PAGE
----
An Indian medicine man is sitting in a Missouri federal prison, accused of sexual abuse—a crime that critics say is not unusual on Native American reservations but is snarled by a complex legal system, abuse of tribal power, and families who prefer to keep such allegations under wraps, the Washington Post reports. Charles Chipps Sr was indicted last year on 15 counts of rape, sex abuse, and intimidation after he allegedly violated girls as young as 5, including his own granddaughters and daughters. "Don’t tell them nothing about us," he told one girl, per court testimony. But when the case first reached authorities in 2009, the US Attorney in South Dakota found evidence insufficient for prosecution, and refused to share it with tribal authorities. So Chipps was released for another three years.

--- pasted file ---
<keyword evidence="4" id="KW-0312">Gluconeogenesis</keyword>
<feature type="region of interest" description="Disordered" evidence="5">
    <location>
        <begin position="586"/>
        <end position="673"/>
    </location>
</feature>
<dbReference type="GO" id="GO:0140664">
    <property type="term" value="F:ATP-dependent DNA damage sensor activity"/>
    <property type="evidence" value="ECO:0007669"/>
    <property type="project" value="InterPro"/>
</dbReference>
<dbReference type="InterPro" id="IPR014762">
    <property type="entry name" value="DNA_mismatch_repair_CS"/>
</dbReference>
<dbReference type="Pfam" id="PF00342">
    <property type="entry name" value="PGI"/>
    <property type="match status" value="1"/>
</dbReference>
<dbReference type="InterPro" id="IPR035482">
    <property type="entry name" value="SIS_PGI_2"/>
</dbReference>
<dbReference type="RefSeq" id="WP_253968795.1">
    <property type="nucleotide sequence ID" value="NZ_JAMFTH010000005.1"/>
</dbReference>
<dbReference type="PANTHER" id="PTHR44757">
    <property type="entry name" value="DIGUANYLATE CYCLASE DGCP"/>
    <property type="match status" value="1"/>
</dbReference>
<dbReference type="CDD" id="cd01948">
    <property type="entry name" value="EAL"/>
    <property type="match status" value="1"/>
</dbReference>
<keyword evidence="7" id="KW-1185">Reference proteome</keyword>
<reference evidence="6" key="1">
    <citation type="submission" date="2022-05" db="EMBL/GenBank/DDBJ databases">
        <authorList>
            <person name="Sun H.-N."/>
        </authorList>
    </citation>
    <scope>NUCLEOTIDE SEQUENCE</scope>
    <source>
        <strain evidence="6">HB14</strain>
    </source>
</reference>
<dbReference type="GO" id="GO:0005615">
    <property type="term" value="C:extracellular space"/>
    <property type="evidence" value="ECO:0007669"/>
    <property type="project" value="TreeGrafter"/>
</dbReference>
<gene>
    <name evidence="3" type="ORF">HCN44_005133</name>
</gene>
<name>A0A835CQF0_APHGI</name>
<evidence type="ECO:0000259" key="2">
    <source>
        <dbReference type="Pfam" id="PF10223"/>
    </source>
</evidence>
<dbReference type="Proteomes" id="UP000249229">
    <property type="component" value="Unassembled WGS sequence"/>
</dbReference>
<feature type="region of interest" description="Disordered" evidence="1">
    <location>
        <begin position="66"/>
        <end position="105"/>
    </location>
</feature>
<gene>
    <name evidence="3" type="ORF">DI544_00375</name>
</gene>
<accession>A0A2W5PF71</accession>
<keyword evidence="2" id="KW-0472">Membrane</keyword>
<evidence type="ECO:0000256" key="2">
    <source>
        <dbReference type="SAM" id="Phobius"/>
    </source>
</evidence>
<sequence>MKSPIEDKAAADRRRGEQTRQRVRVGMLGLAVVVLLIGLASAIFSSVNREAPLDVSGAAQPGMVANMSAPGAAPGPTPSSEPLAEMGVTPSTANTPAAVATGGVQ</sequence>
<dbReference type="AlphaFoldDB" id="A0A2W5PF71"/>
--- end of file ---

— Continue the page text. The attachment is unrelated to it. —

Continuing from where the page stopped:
Finally indicted by a grand jury, Chipps is awaiting trial in a federal prison. But his lawyer says Chipps is plagued with diabetes, high blood pressure, and heart failure, and is not mentally competent to stand trial; if convicted, he could face life in prison and up to $250,000 in fines. Analysts say his case is just one example of sexual abuse in Native American reservations, which dates back to the late-19th and 20th centuries, when more than 100,000 American Indians were forced into Christian schools and subjected to "widespread sexual and physical abuse," Amnesty USA reports. "You compound that with the poverty, socioeconomic and isolation issues in Indian country, and unfortunately that cycle has not yet been broken," says the ex-assistant US attorney in South Dakota.